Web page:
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Ukraine and Eastern Europe

Stories under this heading cover Ukraine and Eastern Europe. 

Ukraine faces emergency power blackouts as Russian military bases targeted

Following continued Russian strikes on Ukraine's critical energy infrastructure on Monday (5 December), President Zelensky announced on Tuesday that the country would begin implementing emergency power shutdowns in order to stabilise its power grid.

He added that regions throughout Ukraine would be affected, and that about half of Kyiv region would remain without electricity for the coming days.

patrickn97 Tue, 12/06/2022 - 10:59 Monday Commentary: NATO’s new sense of purpose well reflected during last week’s Bucharest Ministerial Meeting
The Foreign ministers of NATO member states met in Bucharest on Tuesday and Wednesday,  (29 – 30 November), at a time when, as a result of the Russian invasion of Ukraine, Europe faces one of the most serious security challenges since the alliance came into being in 1949. It was not NATO that triggered the Ukraine crisis. Indeed NATO, in its’ past quest not to alienate Russia, is sometimes accused of being overcautious in its relations with Ukraine prior to February. The Russian invasion has tested the alliance in many ways – the political will and unity of the member states; the capability of the alliance to support an ally who is not a member through a hybrid response; and the speed with which it could bolster its military capability on its Eastern flank to reassure member states. So far one can say that NATO has performed well, writes Dennis Sammut in today's Monday Commentary on commonspace.eu. This response however needs to be sustained. NATO comes out from the Bucharest Ministerial meeting strengthened and resolute. It is an alliance that is on the move as it responds to new challenges. But NATO also remains rooted in its principles. As the foreign ministers declared in their final statement, NATO is a defensive alliance. “We will continue to strive for peace, security and stability in the whole of the Euro-Atlantic area”, they declared.
dennis2020 Mon, 12/05/2022 - 04:54

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Biggest prisoner exchange between Ukraine and Russia, including Azov battalion fighters

Biggest prisoner exchange between Ukraine and Russia, including Azov battalion fighters

In a surprise move, Russia and Ukraine on the night from Wednesday to Thursday (22 September) implemented the biggest prisoner exchange since the start of the war between them in February Russia released over a hundred captured Ukrainian fighters in a prisoner exchange, including fighters from the Azov battalion.  In numerical terms, the prisoner swap represents a major victory for Ukrainian morale. Among others, Ukraine got back three commanders who led the last Ukrainian resistance in the port city of Mariupol and over 100 more members of the battalion. A total of 215 Ukrainians have been released. Among them are policemen, border guards, soldiers and pregnant fighters. In a seperate move ten foreigners who were fighting for the Ukrainian side and were captured by the Russians, were released thanks to the mediation of Crown Prince Mohamed bin Salman of Saudi Arabia.
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Commentary: Putin’s partial mobilisation exposes how weak he really is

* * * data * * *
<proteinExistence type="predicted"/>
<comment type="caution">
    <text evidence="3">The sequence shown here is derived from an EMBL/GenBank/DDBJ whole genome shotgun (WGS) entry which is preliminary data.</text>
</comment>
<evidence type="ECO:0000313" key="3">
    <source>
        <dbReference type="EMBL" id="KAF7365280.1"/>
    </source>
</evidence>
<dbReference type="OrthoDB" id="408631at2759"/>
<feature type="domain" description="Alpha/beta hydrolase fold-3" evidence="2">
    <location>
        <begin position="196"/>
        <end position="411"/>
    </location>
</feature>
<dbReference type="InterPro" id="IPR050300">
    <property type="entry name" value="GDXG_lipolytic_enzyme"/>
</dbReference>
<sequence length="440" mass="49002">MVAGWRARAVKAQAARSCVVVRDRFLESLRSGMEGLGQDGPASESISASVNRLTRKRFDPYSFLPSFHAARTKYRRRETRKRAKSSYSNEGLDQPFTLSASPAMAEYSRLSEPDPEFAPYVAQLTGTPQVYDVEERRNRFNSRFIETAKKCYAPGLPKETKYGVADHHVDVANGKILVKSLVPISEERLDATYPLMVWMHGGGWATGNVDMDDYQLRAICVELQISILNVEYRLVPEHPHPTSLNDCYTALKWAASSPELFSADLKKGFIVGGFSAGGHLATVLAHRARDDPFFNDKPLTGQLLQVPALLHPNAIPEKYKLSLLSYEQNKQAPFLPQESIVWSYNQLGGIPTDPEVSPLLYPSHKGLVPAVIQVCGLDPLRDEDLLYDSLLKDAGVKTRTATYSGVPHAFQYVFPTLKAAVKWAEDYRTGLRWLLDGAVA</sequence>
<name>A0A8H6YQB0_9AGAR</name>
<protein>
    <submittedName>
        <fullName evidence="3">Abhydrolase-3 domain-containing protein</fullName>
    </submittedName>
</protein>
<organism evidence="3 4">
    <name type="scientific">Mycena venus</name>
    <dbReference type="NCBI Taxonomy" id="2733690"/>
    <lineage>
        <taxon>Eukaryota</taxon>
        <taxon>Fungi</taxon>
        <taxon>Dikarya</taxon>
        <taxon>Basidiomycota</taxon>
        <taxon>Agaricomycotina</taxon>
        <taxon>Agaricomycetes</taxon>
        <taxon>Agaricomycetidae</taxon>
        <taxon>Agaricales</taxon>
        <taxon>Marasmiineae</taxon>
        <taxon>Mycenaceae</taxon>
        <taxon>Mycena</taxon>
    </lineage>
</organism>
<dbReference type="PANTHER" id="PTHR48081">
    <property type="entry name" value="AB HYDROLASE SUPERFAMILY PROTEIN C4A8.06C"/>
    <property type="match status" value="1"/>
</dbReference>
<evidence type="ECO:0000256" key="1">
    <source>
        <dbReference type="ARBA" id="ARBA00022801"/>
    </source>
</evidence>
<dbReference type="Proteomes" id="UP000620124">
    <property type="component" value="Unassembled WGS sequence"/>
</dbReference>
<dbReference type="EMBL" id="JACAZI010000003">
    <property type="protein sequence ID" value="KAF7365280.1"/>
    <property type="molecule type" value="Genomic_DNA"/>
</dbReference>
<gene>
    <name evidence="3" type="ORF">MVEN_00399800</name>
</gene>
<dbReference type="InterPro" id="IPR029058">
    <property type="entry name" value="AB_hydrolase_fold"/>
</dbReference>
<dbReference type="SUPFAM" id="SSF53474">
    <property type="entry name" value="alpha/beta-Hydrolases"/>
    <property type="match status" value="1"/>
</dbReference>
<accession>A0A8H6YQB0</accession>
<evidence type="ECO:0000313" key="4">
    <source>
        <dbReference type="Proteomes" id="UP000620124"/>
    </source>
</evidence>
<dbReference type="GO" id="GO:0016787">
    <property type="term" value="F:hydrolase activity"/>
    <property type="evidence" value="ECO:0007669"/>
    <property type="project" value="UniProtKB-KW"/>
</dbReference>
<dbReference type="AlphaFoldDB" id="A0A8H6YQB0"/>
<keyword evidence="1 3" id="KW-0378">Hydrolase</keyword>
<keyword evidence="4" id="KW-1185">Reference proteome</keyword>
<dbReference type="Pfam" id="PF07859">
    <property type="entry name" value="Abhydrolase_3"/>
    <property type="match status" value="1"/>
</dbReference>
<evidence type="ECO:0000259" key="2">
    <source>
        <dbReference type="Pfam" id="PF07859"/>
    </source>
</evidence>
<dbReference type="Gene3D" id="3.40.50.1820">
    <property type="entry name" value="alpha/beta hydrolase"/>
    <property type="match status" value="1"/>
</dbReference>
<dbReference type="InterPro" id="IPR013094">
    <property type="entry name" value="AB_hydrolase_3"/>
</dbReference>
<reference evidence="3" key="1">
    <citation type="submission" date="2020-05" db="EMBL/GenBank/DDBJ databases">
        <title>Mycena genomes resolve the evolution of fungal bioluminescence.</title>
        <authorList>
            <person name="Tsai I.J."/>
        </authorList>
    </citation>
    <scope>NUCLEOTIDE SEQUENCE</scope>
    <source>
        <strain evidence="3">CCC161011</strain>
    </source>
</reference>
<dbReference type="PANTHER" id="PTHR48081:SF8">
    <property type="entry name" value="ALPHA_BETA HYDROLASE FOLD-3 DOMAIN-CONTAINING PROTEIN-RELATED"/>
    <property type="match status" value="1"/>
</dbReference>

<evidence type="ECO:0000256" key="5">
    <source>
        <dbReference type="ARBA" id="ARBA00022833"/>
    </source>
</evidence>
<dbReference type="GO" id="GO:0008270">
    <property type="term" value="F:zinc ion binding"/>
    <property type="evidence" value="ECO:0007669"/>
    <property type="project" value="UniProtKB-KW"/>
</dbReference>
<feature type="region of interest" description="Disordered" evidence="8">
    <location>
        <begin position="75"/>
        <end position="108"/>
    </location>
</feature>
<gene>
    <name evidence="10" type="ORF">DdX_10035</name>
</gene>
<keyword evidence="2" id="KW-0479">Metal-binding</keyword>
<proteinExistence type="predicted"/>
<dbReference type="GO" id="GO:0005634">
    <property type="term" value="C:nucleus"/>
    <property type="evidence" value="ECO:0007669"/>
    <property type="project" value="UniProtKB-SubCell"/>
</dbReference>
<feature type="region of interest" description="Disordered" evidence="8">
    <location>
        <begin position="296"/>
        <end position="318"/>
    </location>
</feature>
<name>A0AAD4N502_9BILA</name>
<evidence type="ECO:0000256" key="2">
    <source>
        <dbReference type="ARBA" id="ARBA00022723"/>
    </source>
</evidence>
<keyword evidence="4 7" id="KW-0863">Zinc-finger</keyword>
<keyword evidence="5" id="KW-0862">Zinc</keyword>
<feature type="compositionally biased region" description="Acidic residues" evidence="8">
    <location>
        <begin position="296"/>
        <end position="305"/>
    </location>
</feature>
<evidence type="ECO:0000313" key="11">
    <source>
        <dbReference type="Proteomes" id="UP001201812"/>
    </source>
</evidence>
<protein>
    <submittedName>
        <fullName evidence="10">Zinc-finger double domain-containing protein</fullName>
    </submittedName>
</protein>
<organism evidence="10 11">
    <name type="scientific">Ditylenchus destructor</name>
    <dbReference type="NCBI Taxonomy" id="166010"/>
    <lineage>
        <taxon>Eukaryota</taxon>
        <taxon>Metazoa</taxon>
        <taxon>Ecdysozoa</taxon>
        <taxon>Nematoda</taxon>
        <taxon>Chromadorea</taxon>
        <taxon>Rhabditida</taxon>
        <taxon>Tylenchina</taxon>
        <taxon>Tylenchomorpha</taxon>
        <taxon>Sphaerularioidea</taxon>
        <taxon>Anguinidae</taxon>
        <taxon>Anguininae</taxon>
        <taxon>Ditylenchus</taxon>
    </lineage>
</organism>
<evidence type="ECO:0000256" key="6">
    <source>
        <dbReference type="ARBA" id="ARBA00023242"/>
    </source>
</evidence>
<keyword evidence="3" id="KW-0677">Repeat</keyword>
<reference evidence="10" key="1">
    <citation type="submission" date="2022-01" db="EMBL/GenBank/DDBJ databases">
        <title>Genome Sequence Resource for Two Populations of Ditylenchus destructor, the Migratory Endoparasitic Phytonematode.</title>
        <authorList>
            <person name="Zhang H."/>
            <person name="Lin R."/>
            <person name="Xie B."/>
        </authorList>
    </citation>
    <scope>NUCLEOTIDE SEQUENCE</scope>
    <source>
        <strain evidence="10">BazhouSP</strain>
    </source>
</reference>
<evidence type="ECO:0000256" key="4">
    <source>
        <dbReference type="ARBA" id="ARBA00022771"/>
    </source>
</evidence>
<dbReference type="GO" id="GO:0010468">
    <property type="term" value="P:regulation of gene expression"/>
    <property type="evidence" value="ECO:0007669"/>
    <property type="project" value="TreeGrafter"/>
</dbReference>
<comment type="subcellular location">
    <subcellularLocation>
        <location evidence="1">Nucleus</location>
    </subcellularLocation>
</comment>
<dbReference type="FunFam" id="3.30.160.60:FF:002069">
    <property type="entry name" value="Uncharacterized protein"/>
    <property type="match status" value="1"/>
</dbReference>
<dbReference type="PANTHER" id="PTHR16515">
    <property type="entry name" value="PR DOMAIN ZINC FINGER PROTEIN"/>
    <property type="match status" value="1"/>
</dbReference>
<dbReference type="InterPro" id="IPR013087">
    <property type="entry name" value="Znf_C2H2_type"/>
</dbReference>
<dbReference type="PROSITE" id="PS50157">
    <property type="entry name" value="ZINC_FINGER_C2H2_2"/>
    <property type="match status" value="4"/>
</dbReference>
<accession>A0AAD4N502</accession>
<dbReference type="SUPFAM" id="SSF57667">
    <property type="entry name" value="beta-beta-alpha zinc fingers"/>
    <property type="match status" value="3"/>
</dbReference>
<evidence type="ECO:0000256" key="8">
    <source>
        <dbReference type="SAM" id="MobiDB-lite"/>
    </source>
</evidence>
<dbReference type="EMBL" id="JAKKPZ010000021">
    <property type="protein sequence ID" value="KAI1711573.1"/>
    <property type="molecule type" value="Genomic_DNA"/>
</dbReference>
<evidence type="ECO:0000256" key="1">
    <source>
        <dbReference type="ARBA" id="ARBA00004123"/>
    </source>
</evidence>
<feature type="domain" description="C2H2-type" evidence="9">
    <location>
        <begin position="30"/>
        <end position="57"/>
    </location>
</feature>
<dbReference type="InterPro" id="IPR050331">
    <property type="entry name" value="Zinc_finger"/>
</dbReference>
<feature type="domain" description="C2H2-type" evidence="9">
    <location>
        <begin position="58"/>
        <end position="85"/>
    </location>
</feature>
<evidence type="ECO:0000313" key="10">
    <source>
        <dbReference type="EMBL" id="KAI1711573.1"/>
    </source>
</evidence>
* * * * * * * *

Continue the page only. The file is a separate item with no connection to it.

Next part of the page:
Commentary: Putin’s partial mobilisation exposes how weak he really is

Speaking in a pre-recorded speech that was originally scheduled for the evening before, Russian President Vladimir Putin announced on Wednesday morning (21 September) a partial mobilisation of 300,000 reservists to boost his faltering invasion of Ukraine. Far from being a demonstration of strength, however, his announcement exposes how weak a position Russia currently finds itself in, and on a number of levels too, writes commonspace.eu Deputy Editor Patrick Norén. The Russian President finds himself hamstrung across three fronts: his narrative of "everything is going according to plan" is imploding; the risks of doing nothing or declaring a full mobilisation have resulted in an unsatisfactory fudge that does not address the root cause of the problem; and Russia's far-right, furious at the disastrous invasion of Ukraine, is baying for blood.
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Russia mobilises 300,000 reservists in a desperate effort to reverse setbacks in Ukraine

Russia mobilises 300,000 reservists in a desperate effort to reverse setbacks in Ukraine

Russian president Vladimir Putin has ordered a partial mobilisation as part of an effort to boost its military effort in Ukraine. Putin made the announcement during a pre-recorded television speech which was first scheduled to be aired on Wednesday evening, but was eventually delayed until Thursday morning. After the speech was aired, Russia's defence minister, Sergei Shoigu gave further details on the partial military mobilisation, saying 300,000 reservists will be conscripted into the armed forces. Sergei Shoigu said that number represented a small fraction of Russia's available resources, while students and those who had already served as conscripts would not be called up. He said all those being conscripted would be given military training before being sent to Ukraine. In his speech Vladimir Putin said the decision, which followed the announcement of referendums to pave the way for the formal annexation of swathes of Ukraine, is meant to "protect our Motherland and our territorial integrity." Claiming the West was threatening Russia with nuclear weapons, Mr Putin said: "We have lots of weapons to reply - it is not a bluff."